The consequence of not having that uncomfortable conversation is costly. A CPP Inc. study of workplace conflict reveals that employees in the U.S. spend roughly 2.8 hours per week dealing with conflict. Thirty-three percent of employees report that the conflict led to personal injury and attacks, and 22 percent report that it led to illness and absence from work. Ten percent report that project failure was a direct result of conflict.
A similar study by Psychometrics in Canada, showed that 32 percent of employees have to deal with conflict regularly. More alarming is a recent study by Accenture revealing that, even in this challenging economic climate, 35 percent of employees leave their jobs voluntarily because of internal politics.
Handling the difficult conversation requires skill and empathy, but ultimately, it requires the courage to go ahead and do it. The more you get into the habit of facing these issues squarely, the more adept you will become at it. (source)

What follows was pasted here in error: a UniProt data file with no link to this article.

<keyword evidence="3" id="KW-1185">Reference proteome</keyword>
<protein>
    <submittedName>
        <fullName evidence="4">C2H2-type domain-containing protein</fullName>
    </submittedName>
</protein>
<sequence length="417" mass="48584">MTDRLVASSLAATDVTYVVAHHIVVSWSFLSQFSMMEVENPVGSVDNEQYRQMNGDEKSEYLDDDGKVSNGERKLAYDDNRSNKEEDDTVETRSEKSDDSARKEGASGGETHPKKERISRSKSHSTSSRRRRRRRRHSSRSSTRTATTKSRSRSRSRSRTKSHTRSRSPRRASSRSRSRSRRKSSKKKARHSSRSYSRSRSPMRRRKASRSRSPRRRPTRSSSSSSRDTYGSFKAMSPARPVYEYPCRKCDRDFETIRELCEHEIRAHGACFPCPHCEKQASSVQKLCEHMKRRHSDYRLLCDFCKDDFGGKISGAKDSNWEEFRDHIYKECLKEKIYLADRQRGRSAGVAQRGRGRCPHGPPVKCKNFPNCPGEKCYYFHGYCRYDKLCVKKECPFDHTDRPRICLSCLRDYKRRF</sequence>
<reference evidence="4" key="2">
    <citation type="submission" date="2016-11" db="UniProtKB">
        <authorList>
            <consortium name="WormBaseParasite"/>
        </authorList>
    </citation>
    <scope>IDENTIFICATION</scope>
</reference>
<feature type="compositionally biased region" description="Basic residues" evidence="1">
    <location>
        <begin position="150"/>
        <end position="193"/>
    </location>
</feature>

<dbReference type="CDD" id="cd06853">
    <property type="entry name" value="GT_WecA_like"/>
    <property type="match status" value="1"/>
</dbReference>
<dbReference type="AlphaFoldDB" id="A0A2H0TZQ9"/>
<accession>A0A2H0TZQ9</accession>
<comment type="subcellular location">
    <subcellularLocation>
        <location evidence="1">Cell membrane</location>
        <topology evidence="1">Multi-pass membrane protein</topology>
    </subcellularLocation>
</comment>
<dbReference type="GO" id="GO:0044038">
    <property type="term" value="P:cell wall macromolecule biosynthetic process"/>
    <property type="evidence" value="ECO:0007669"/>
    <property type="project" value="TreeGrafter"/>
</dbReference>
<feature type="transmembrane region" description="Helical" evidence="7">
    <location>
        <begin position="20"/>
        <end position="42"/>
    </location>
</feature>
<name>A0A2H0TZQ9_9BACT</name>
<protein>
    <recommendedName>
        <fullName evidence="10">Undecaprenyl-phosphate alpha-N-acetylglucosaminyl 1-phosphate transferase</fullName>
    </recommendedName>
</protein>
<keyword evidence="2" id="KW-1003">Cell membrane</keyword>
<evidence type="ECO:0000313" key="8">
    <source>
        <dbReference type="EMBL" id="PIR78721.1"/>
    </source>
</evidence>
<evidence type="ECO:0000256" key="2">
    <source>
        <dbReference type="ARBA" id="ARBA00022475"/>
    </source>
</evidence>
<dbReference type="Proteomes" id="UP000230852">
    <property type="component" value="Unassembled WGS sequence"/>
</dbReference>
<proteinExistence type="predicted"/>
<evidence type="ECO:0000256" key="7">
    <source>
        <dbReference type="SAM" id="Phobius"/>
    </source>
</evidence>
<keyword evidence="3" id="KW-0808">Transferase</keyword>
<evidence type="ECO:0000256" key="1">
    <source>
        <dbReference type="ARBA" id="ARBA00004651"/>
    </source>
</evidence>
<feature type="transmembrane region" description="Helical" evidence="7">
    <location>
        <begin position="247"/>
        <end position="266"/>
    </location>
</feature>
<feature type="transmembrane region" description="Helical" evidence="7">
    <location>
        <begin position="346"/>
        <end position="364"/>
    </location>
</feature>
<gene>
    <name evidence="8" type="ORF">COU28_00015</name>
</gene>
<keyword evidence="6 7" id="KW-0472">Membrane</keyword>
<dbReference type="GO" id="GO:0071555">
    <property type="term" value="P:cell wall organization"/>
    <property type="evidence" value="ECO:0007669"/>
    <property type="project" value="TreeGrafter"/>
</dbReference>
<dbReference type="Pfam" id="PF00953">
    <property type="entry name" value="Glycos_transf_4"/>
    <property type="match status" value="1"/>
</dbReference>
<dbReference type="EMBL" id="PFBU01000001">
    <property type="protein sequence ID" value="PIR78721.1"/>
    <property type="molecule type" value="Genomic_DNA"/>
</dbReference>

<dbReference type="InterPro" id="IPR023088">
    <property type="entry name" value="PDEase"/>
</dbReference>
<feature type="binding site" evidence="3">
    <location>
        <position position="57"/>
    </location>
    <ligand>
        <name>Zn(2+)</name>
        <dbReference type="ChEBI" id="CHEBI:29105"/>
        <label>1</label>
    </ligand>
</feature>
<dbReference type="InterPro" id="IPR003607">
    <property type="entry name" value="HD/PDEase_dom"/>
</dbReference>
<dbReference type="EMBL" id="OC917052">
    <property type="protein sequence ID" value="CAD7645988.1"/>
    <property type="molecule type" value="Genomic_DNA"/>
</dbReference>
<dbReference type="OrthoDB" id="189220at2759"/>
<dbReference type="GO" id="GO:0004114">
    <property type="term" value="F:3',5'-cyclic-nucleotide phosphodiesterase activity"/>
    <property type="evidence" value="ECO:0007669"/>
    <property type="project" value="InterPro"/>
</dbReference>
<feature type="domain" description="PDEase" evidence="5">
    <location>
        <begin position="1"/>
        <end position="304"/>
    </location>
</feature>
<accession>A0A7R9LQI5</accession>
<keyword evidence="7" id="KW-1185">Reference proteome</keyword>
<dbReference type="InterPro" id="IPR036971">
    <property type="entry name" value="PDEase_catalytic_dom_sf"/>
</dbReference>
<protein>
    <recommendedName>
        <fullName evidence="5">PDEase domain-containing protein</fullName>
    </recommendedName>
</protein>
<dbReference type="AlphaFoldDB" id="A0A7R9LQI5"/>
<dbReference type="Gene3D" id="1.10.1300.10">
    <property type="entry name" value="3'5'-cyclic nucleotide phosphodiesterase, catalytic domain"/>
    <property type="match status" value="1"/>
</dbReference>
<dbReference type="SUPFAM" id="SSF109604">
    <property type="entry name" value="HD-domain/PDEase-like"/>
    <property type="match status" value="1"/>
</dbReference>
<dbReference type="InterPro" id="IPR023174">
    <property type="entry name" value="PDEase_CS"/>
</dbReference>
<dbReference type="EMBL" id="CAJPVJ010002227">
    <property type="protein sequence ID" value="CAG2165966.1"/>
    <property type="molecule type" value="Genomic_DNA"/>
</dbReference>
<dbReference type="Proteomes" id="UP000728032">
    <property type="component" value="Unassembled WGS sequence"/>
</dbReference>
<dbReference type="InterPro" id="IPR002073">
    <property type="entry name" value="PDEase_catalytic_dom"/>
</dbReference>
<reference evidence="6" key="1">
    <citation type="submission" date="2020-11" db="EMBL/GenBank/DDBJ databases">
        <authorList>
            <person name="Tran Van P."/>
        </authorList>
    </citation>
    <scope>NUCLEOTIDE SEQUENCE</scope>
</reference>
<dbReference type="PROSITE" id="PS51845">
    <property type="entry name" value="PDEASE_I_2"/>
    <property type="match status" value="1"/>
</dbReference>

Who is it for?
Try some of these "difficult conversation" issues on for size and if any feel familiar to you, then you will benefit greatly from attending:
Q. How do I tell staff member 'X' that they need to wear deodorant and or shower more regularly?
Q. What do I say to stop the Board constantly interrupting my presentations?
Q. I am a new duty manager...why do the senior staff ignore my directions?
Q. Every time I try to discuss this person's performance, he / she starts to cry and says I'm picking on them - how do I get my job done?
Q. I have a Club Member who is abusive to me and my staff; and I can never get a word in edgeways - how do I deal with this?
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